The Joint Parliamentary Committee (JPC) on Personal Data Protection Bill (PDPB) has recommended limiting the exemptions available to the government under the present draft, Entrackr reported. The JPC has reportedly suggested placing “reasonable restrictions” on the manner in which the government can avail any exemption.
It was earlier reported that the JPC will circulate its draft report amongst its members by 15th November. Sources have now said to the publication that the committee has circulated a copy of the draft report. It will now present the report to the Parliament during the winter session.
On 23rd July, the Lok Sabha gave an extension to JPC for the fifth time since it referred the bill to it first in 2019.
Exemptions only under a “just, fair, reasonable, and proportionate procedure”
A person on the condition of anonymity said to the publication that the JPC in its preliminary report has recommended that the government avail any exemption only under a “just, fair, reasonable, and proportionate procedure”. Further, the government should avail the exemption only in “exceptional cases”.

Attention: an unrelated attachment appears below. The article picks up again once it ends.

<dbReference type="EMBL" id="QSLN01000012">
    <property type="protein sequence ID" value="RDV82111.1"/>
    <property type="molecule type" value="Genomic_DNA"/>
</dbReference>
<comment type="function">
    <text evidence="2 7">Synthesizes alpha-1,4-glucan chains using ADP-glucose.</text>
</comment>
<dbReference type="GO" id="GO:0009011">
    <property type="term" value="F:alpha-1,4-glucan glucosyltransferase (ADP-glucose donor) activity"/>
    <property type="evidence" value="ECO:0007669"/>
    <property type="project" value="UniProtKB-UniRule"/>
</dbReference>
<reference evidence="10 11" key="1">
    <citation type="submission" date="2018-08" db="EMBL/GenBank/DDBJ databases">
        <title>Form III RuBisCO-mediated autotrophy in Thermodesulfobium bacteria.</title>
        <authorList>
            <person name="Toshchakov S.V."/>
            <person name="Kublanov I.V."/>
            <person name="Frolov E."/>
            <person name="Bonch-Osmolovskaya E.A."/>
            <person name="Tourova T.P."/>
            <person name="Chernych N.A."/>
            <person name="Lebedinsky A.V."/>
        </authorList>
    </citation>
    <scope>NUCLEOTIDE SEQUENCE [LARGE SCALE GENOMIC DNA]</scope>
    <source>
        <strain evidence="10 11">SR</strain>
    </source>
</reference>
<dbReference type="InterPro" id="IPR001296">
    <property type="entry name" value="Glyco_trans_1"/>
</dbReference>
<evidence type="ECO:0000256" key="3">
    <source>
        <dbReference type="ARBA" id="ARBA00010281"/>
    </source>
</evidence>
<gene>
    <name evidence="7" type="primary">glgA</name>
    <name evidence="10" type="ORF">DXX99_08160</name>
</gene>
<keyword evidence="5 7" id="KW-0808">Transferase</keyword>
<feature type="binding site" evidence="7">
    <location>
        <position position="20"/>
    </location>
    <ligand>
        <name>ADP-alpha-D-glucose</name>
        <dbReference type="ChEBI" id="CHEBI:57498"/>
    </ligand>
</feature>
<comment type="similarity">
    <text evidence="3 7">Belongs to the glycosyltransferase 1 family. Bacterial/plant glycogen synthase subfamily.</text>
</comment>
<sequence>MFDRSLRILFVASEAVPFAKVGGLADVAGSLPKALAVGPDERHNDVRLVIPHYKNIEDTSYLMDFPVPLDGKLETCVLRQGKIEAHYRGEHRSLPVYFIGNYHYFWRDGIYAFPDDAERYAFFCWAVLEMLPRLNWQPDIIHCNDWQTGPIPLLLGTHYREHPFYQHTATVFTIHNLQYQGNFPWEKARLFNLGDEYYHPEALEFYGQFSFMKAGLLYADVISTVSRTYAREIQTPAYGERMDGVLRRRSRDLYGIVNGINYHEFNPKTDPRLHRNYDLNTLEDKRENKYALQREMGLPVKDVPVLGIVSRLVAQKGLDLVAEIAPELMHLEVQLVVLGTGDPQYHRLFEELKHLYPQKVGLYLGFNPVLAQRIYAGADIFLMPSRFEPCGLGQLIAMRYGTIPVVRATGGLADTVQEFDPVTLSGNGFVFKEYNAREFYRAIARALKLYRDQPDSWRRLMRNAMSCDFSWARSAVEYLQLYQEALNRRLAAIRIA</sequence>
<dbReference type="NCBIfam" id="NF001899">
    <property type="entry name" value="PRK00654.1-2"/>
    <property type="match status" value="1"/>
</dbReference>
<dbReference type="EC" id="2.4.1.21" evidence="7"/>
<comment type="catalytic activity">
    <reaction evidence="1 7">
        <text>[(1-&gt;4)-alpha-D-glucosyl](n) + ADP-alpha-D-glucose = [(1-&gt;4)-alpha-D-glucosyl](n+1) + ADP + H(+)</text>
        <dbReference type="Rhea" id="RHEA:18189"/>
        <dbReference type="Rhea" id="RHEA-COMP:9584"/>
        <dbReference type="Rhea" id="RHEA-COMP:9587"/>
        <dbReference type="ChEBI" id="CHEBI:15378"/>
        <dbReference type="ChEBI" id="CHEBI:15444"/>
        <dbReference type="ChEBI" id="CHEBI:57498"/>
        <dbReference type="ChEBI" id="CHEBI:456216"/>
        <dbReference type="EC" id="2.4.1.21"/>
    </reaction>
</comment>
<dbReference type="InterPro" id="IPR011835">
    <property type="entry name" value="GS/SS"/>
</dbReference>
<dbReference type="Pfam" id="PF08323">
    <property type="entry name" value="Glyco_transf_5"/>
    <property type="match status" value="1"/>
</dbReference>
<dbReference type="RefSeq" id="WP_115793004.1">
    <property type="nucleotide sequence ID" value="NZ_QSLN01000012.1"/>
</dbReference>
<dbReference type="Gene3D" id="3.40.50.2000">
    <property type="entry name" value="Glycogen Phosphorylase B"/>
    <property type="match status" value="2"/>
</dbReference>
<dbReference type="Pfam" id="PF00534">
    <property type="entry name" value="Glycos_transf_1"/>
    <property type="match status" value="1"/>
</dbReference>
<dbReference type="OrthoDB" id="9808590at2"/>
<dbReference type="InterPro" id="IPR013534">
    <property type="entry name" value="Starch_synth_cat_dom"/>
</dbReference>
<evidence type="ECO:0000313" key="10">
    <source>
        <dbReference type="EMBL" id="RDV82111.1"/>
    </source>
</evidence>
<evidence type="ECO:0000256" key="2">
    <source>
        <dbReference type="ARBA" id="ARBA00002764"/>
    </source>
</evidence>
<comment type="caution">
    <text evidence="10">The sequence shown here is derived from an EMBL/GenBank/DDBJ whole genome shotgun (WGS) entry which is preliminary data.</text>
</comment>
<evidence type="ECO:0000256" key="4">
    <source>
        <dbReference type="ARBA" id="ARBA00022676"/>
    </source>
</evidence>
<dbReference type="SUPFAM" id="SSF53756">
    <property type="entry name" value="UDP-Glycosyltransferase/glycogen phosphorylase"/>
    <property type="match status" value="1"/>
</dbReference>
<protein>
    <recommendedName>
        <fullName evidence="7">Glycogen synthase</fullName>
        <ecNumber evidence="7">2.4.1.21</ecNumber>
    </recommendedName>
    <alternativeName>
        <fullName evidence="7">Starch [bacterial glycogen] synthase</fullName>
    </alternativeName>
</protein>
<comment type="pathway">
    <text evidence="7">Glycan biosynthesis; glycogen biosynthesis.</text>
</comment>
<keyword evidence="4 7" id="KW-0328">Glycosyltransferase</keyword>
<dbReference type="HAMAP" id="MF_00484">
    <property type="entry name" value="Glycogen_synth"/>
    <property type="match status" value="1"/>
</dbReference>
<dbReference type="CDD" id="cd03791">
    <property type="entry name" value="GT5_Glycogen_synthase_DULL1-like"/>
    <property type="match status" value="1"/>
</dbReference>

Section 35 of the PDPB allows the Central Government to exempt any agency of the Government from the application of the Act. However, several members of the JPC asked to streamline the Section fearing great leeway to the central government and its agencies. It is important to note that the UIDAI and the Income Tax department have already asked for exemptions.
Multiple states have also asked for a decentralized Data Protection Authority (DPA) to allay concerns of an all-powerful centralized DPA.
Personal & Non-Personal Data
The JPC reportedly feels that the bill does not give enough clarity on the types of data that would be outside the ambit of the PDPB. It has recommended that the govt. should keep non-personal data outside PDPB’s purview.
It was earlier reported that the new PDPB Chairman PP Chaudary was suggesting broadening the scope of the PDPB to include both personal and non-personal data. The government has also released a draft of the proposed non-personal data rules in July last year.